As an apprentice museum conservator, one of my duties is to conduct research into Trowel (1971) by pop artist Claes Oldenburg (1929). This large sculpture in the shape of a trowel will undergo conservation work in the summer of 2016. During the preparatory research by Susanne Kensche (conservator modern art and sculpture), many uncertainties about the work arose. I was asked to write a report based on archive material of the trowel. This blog offers an account thereof.
Sonsbeek buiten de perken
Oldenburg made Trowel in 1971 for the exhibition Sonsbeek ’71. Sonsbeek buiten de perken in Arnhem. At that time, the then still silver sculpture was the most expensive work of the exhibition to produce. To nonetheless be able to afford and display the work, the Sonsbeek Foundation decided to work together with the Kröller-Müller Museum. The director at the time, Rudi Oxenaar (1925-2005), in consultation with Oldenburg, decided to include the work in the collection after the exhibition.The correspondence between Oldenburg and Oxenaar reveals that together they chose a location near the museum: the T-junction close to the entrance. In this letter, Oldenburg made a sketch for the location of the trowel.
A damaged sculpture
After its arrival, unfortunately, the sculpture soon fell into disrepair. The silver paint layer was damaged and several rust spots had developed on the blade of the trowel. Therefore, in 1972 the decision was taken to preserve the work and paint it silver again.
Red, silver or blue?
In 1975, Oxenaar wrote to Oldenburg that, due to its continuing poor condition, the work needed to be painted again. Apparently, Oldenburg wanted to give the work a different colour. From the same letter, it is apparent that they discussed a more noticeable colour: ‘[…] However, the technical problems are such that the piece has to be painted and it would then indeed be more honest to let it look painted. Red could make it look very aggressive; is another colour feasible in your philosophy?’ Eventually, Oldenburg chose a shade of blue. On his website he mentions that one of the reasons for this colour is that it confirms the function of the work: it refers directly to the clothing (the overalls) of the workers who use the trowels. Furthermore, a blue trowel immediately stands out in the landscape.
The blue eye catcher
In 1976 the work was treated and painted by the metalwork company Nebato B.V. Bergeijk. After this treatment, the trowel was transported to the sculpture garden of the museum, where it stood until 2002. Then, the work was returned to the T-junction near the entrance of the museum, the spot that Oldenburg and Oxenaar previously chose due to the spacious surroundings. It’s a real eye catcher or landmark that announces the museum, as it were, like Henry Moore’s Three upright motives on the other side of the park. During this period, the work was again repainted at least twice in a shade of blue.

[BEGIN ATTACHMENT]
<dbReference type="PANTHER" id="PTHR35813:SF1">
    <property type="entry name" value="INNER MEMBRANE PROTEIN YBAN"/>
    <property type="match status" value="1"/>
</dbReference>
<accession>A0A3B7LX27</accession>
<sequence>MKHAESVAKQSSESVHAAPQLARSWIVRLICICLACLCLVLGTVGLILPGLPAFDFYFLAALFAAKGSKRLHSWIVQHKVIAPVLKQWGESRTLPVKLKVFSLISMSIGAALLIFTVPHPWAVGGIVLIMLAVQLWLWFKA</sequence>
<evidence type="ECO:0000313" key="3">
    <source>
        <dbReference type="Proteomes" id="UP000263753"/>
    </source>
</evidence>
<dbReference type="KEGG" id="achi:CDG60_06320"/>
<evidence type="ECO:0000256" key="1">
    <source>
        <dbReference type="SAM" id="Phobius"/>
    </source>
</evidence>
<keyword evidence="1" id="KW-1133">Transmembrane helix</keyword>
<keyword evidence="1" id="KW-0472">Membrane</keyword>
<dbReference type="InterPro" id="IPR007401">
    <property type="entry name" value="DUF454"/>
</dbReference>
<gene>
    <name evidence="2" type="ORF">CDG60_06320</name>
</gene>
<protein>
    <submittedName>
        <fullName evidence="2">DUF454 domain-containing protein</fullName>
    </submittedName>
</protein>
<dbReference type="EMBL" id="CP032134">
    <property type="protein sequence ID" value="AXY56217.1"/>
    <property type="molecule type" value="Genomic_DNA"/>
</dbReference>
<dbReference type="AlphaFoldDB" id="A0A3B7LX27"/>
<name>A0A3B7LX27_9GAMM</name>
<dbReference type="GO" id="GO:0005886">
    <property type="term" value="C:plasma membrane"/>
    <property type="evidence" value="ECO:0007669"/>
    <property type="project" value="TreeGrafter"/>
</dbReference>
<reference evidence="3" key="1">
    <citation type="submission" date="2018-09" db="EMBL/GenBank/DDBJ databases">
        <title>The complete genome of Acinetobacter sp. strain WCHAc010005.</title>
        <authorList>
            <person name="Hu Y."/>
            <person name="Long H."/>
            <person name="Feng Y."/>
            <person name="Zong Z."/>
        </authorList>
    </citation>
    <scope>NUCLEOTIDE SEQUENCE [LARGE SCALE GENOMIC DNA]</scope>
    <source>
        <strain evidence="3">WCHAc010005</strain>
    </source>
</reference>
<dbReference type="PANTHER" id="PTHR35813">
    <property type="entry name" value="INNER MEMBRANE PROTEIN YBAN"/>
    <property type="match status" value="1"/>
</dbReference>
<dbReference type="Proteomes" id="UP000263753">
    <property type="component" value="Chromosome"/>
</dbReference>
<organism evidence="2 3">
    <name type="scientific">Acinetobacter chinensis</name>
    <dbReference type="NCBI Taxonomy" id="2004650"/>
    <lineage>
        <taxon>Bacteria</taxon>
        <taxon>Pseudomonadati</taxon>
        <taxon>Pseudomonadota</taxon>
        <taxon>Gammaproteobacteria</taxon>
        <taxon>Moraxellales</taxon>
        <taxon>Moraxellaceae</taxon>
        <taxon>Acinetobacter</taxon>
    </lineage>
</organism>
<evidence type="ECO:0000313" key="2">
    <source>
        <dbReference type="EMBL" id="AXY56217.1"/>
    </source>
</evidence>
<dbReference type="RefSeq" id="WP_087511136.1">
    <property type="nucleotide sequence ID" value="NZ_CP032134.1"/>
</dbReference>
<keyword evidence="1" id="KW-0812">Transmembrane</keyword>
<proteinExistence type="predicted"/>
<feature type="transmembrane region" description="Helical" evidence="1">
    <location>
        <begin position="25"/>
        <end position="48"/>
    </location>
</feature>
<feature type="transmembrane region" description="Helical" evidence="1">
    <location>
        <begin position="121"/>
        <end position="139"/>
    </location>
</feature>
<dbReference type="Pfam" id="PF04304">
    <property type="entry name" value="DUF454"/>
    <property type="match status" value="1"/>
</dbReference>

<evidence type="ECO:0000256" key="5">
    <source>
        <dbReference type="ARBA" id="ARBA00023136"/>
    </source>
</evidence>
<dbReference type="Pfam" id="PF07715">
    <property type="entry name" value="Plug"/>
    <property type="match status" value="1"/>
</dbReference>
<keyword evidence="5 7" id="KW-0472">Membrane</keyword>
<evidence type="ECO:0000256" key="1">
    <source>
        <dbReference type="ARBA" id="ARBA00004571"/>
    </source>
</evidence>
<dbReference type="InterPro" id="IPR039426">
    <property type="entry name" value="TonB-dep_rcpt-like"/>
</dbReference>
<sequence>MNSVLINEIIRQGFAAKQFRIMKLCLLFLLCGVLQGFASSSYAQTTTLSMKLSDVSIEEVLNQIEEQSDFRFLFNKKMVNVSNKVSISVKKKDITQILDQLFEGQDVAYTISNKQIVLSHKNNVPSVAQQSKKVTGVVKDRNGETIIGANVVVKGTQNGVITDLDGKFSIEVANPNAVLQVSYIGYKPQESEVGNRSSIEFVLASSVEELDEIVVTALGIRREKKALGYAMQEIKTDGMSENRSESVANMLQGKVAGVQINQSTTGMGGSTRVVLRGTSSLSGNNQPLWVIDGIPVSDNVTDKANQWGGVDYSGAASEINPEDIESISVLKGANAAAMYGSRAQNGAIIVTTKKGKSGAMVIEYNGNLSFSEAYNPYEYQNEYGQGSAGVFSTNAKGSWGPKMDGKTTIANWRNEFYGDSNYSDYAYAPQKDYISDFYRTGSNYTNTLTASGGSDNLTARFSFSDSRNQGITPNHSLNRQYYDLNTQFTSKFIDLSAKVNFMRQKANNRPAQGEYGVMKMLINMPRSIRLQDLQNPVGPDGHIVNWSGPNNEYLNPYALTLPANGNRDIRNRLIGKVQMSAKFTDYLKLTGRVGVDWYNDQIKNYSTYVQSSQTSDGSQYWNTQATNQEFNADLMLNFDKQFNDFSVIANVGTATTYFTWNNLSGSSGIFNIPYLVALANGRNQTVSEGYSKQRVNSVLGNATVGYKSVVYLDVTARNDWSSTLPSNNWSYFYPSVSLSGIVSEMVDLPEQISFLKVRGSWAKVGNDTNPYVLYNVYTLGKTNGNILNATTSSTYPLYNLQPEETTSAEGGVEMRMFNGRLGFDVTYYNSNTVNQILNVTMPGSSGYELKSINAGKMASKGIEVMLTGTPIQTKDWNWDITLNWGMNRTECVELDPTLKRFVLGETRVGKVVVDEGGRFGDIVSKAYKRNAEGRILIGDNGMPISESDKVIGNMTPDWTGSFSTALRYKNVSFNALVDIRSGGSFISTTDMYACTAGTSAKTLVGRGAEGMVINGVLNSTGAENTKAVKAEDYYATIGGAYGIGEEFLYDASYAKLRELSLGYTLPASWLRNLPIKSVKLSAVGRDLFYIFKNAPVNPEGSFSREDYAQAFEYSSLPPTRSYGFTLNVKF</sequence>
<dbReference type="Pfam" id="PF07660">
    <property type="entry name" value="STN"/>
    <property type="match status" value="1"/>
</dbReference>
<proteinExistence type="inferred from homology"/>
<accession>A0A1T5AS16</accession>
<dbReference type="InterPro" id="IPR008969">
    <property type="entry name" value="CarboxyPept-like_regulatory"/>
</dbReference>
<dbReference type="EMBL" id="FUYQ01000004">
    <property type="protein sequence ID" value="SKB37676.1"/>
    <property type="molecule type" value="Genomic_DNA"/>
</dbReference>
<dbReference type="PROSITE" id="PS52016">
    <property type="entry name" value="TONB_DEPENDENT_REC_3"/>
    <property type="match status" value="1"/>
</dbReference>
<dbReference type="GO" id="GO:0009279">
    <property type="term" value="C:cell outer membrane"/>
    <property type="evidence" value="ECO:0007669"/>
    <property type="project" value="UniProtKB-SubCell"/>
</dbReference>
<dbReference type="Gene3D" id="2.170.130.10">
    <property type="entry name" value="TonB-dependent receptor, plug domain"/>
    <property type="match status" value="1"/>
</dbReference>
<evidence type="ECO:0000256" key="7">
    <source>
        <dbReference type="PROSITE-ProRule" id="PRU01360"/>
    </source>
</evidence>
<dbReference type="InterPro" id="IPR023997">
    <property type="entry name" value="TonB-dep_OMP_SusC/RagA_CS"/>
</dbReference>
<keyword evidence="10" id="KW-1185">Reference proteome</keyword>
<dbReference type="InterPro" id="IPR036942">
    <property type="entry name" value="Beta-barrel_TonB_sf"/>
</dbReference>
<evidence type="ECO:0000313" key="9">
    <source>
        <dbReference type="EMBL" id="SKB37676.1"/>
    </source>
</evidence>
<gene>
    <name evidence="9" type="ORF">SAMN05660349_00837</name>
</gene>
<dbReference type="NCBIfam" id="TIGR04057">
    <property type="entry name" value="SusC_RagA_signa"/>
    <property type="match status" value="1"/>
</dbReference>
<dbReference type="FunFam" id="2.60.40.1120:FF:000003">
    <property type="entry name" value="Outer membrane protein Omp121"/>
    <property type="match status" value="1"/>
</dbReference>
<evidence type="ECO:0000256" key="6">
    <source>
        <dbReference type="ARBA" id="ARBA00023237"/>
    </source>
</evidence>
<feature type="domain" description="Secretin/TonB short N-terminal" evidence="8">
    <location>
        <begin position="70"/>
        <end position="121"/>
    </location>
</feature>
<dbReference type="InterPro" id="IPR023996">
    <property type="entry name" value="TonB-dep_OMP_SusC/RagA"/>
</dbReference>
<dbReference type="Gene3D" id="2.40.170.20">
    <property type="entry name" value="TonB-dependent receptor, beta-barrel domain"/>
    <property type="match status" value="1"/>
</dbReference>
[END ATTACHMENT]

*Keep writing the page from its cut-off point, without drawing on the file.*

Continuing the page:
Where is the trowel now?
During the research, it became clear that tracing the correct, original shade of blue would be quite a challenge. Due to its current condition, a new conservation of the work is required. The paint layer is again weathered and the metal has started to rust in places due to the rain, sun and the ravages of time. Therefore, on 4 May 2016 the trowel was dismantled on site and transported on a large low loader to a metalwork company to investigate any further problems. The handle was also removed from the blade. Quite a job, but well worth all the trouble, because under the handle, a large undamaged section of the original blue paint was preserved, as the work had always been repainted on location.
The museum is conducting further research into the problems and solutions concerning the condition. For example, the rust needs to be addressed and the trowel will be provided with a new paint system in the original shade of blue. This will ensure that the work looks beautifully painted again in the coming years.
Trowel will be back on display this autumn. Then, you can also view the history of the trowel in detail during a small presentation that will take place in the museum.
Eline de Graaf
Eline de Graaf (1990) has been at the Kröller-Müller Museum since February 2016 as apprentice museum conservator. She is following her study (MA Heritage Studies Museum Conservator) at the VU Amsterdam. In addition to this research, Eline is also working on the upcoming exhibitions, and she helps with the everyday activities of the museum four days a week.
Thanks to further research, we now know that Trowel was completely remade in 1976. We found indications of this in construction drawings from Oldenburg’s studio that were sent to the museum in that year. And while we were inspecting the work itself and saw that the interior of the trowel was still in very good condition in 2016, we knew for sure. This trowel is a remake of the trowel from 1971. Since January 2017, the blue trowel – now fully restored – has returned the T-junction of the road to the museum. (Eline de Graaf, January 2017)